Reviewing the Huawei Honor 6X
Last year at CES, Honor announced a new mid-range smartphone, the Huawei Honor 5X, for the US market that aimed to bring premium smartphone features to a lower price point. The SoC and display were in line with expectations given the price, but it also had an aluminum unibody design, a fairly good camera, and a fingerprint scanner that, at the time, were mostly seen in high-end designs costing ~600 USD rather than ~250 USD.
This year at CES 2017, Huawei announced that it’s bringing the Honor 6X to the US, which includes several improvements over its predecessor. It still uses an aluminum unibody construction, but it feels much more sturdy than the Honor 5X, giving it a more premium feel. The rounded corners and sides make it comfortable to hold, but also a little slippery when combined with the sandblasted finish.
The plastic has a similar texture to the metal back, but the color is a little off, interrupting the smooth lines and otherwise attractive design.The Honor 6X still uses plastic RF windows along the top and bottom on the back, like so many other Huawei designs.
The capacitive fingerprint sensor on the back supports EMUI’s “touch and hold” and slide gestures, which allow you to optionally snap a photo, answer a call, or stop an alarm by holding a finger to the sensor. Sliding a finger vertically across the sensor lowers and raises the notification shade.
There’s a single-piece volume rocker and power button on the right edge that give a decent click when pressed, and there’s a 3.5mm headphone jack and noise cancelling microphone on the top edge. It’s a bit puzzling to see a microUSB port on the bottom as USB Type-C is pretty ubiquitous at this point. To its right is the single downward firing speaker.
The entire front is covered in glass, which is slightly bevelled along the edges. A plastic screen protector comes pre-applied, although it does not reach all the way to the edges. The 5.5-inch 1080p IPS LCD display has a standard sRGB color gamut and a rather cool white point that gives the screen a blue tint. Huawei lists the peak brightness at 450 nits.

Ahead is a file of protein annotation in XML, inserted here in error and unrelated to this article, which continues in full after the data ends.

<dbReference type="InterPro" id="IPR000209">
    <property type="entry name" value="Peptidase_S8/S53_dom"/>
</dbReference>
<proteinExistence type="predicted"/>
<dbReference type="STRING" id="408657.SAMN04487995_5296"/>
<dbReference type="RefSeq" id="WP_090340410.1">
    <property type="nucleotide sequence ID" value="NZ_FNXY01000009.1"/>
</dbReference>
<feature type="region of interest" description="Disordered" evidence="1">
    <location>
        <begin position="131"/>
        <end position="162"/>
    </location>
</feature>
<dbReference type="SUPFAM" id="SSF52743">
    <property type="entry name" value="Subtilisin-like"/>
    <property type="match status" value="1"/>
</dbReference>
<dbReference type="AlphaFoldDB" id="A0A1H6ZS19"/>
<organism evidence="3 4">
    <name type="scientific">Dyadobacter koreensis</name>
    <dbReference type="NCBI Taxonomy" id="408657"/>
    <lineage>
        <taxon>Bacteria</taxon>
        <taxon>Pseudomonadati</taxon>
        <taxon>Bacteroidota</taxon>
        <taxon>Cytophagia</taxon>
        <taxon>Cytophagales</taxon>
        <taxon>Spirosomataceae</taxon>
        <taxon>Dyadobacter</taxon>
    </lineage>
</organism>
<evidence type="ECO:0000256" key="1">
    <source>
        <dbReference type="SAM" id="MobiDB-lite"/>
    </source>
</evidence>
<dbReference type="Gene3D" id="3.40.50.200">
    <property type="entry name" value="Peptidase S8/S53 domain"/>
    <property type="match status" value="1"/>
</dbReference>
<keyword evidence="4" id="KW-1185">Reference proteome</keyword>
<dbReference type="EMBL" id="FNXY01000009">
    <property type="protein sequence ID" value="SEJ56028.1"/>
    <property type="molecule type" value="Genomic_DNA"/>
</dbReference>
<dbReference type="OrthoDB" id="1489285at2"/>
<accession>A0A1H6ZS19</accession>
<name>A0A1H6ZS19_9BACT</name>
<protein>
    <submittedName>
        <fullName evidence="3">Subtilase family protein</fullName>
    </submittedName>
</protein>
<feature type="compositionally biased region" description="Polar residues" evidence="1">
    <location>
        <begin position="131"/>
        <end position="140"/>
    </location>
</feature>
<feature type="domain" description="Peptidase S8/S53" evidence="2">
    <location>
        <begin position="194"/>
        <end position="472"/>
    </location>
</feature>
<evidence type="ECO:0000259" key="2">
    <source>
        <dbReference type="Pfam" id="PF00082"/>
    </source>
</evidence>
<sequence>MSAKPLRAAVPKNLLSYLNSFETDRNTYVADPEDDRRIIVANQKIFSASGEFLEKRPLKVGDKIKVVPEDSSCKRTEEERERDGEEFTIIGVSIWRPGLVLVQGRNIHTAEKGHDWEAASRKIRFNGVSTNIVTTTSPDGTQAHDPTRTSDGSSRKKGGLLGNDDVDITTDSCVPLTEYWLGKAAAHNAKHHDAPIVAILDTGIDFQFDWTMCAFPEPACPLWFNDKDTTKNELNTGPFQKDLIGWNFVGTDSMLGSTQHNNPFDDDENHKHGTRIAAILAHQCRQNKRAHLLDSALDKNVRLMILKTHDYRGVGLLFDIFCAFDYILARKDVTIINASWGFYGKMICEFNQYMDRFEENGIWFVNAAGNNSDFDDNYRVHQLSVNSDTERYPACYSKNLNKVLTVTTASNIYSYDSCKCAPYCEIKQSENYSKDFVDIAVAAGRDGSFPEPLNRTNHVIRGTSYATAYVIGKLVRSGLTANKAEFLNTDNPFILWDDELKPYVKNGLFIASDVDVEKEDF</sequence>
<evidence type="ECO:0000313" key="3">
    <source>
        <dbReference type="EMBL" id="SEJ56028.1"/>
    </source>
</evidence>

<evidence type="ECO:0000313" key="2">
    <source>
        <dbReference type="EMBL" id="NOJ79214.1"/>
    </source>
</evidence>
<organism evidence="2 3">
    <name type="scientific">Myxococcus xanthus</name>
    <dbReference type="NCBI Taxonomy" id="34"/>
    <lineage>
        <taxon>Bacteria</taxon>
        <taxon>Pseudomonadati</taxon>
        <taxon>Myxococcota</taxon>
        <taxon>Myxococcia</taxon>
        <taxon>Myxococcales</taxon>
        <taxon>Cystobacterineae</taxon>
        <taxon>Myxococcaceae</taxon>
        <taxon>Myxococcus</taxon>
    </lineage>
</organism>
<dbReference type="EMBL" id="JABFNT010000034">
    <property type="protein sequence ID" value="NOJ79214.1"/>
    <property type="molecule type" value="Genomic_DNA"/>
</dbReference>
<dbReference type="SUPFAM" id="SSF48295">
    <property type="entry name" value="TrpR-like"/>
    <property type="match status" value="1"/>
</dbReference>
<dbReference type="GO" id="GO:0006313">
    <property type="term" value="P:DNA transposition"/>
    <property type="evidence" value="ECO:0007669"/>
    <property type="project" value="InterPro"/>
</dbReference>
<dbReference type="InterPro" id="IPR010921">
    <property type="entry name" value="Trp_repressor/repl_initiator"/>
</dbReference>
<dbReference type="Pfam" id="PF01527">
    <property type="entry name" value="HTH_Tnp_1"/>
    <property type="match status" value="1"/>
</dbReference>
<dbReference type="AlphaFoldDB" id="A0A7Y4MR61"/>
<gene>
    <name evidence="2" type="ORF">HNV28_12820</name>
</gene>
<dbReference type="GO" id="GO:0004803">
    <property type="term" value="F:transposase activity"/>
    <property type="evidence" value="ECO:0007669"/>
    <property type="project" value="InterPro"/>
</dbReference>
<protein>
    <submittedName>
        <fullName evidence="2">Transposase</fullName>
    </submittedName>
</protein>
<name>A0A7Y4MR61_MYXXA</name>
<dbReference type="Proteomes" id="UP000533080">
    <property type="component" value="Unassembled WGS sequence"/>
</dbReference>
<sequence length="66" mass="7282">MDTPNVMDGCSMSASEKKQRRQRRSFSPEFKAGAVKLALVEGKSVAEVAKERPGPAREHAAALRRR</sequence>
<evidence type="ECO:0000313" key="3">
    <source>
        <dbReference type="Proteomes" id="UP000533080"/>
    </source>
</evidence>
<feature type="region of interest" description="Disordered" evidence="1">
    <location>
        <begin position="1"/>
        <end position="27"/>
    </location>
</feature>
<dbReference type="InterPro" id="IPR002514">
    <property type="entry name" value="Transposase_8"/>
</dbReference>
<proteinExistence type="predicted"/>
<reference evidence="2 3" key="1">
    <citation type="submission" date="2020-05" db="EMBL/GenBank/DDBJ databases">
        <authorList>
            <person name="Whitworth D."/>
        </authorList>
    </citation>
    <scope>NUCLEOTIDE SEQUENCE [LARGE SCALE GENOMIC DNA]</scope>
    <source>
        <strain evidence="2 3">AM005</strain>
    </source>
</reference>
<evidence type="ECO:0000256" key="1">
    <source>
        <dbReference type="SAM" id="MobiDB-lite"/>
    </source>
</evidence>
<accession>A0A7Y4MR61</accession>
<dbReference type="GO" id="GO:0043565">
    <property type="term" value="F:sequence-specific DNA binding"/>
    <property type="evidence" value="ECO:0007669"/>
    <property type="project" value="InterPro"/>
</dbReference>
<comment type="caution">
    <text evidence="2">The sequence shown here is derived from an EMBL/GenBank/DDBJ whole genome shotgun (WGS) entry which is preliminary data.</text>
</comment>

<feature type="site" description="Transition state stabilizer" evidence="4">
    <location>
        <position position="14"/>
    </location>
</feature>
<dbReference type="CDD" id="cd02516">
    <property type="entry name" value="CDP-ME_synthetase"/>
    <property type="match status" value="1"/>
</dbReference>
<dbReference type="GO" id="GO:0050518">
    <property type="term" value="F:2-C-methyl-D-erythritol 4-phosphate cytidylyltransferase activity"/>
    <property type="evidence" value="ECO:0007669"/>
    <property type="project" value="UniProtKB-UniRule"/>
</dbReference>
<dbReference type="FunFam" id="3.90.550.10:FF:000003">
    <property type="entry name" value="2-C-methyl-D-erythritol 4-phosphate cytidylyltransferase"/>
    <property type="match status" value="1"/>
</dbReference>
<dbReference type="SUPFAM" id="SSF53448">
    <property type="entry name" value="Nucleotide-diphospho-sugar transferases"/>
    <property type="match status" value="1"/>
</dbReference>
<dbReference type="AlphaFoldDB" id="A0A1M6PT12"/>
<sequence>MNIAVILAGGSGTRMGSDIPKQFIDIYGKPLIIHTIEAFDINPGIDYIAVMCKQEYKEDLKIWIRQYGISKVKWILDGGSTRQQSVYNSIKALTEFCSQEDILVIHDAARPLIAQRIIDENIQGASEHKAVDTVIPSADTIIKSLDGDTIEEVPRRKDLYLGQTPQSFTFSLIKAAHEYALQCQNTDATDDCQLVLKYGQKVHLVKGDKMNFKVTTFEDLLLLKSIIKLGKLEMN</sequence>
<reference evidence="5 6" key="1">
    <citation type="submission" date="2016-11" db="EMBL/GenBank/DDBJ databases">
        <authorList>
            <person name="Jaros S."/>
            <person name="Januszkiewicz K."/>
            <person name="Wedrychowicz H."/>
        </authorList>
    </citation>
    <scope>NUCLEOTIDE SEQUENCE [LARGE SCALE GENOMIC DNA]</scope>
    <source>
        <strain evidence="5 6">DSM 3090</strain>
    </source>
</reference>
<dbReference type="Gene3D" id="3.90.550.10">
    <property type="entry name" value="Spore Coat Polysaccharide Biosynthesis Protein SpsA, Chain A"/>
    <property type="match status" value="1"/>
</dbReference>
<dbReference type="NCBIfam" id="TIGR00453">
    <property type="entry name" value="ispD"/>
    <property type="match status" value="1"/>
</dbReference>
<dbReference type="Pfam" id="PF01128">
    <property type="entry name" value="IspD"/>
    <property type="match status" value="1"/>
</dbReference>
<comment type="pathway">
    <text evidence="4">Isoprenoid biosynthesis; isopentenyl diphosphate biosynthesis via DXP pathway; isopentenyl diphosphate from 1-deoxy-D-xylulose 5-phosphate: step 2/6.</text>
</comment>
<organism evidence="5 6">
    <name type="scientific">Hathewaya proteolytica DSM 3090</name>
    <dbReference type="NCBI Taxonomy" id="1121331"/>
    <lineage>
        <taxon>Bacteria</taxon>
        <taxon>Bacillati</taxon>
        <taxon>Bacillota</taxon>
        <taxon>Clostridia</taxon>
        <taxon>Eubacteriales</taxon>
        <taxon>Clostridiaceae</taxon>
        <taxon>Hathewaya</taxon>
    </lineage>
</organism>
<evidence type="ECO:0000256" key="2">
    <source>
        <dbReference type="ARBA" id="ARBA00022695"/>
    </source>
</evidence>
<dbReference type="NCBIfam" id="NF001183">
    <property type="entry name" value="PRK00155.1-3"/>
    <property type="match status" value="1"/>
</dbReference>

|Huawei Honor 6X||Huawei Honor 5X|
|SoC||HiSilicon Kirin 655
4x Cortex-A53 @ 2.1GHz
|Qualcomm Snapdragon 616
4x Cortex-A53 @ 1.5GHz
|RAM||3GB / 4GB LPDDR3-1866||2GB LPDDR3-1600|
|NAND||32GB / 64GB (eMMC 5.1)
|16GB (eMMC 4.51)
|Display||5.5-inch 1920×1080 IPS LCD||5.5-inch 1920×1080 IPS LCD|
|Dimensions||150.9 x 76.2 x 8.2 mm
|151.3 x 76.3 x 8.15 mm
|Modem||HiSilicon Balong (Integrated)
2G / 3G / 4G LTE
|Qualcomm X5 (Integrated)
2G / 3G / 4G LTE (Category 4)
|SIM Size||2x NanoSIM||1x NanoSIM, 1x MicroSIM
|Front Camera||8MP, 1/4″ Sony IMX219 Exmor R, f/2.0||5MP, 1/4″ OmniVision OV5648, 1.4 µm pixels, f/2.4|
12MP, 1/2.9” Sony IMX386 Exmor RS, 1.25µm pixels, f/2.2, PDAF, HDR, LED flash
|13MP, 1/3.06” Sony IMX214 Exmor RS, 1.12µm pixels, f/2.0, AF, HDR, LED flash|
|3000 mAh (11.4Wh)
|Connectivity||802.11b/g/n (2.4GHz), BT 4.1, GPS/GNSS, microUSB 2.0||802.11b/g/n (2.4GHz), BT 4.1, GPS/GNSS, microUSB 2.0|
|Launch OS||Android 6.0 with EMUI 4.1||Android 5.1.1 with EMUI 3.1|
Inside is a Kirin 655 SoC paired with either 3GB or 4GB of LPDDR3 RAM. It’s interesting to note how Huawei is becoming more vertically integrated, using its Kirin SoCs in more of its products. With eight Cortex-A53 CPU cores and a 16nm FinFET process, the Kirin 655 should provide good power efficiency.
The 6X also gets an 11% larger battery, but unfortunately the wireless connectivity remains the same, only supporting up to 2.4GHz 802.11n Wi-Fi.Internal storage gets a boost from 16GB in the Honor 5X to either 32GB or 64GB, which can be expanded with a microSD card.
On the camera side of things, the 12MP rear camera has slightly larger pixels than most phones in this segment, and also adds some neat features like PDAF that are generally only seen in higher-end devices. The depth camera is nothing particularly special here and as a result the setup looks a lot like the HTC One M8 from previous generations, especially when it comes to background defocus performance as the accuracy with which it does the background blur and how it handles progressive defocus is not particularly clean. Thankfully unlike the Honor 5X which had a fairly low frame rate preview the Honor 6X does a lot better here and has much better focus thanks to the addition of PDAF. It’s also fairly obvious that the luminance noise reduction is fairly aggressive here but we’ll have to see just how much of a problem it really is with a full review.
The 3GB version, which starts at $249.99, will be available for pre-order in the US on January 4 and will begin shipping January 15.The Honor 6X will be available in gold, gray, and silver with a few different memory and storage configurations. It will also be available in France, Germany, Italy, Spain, United Kingdom, the Netherlands, Russia, Malaysia, the United Arab Emirates, and Saudi Arabia starting January 4 for 249 EUR. The 4GB version won’t be available until later in the first quarter and will cost $299.99 or 299 EUR.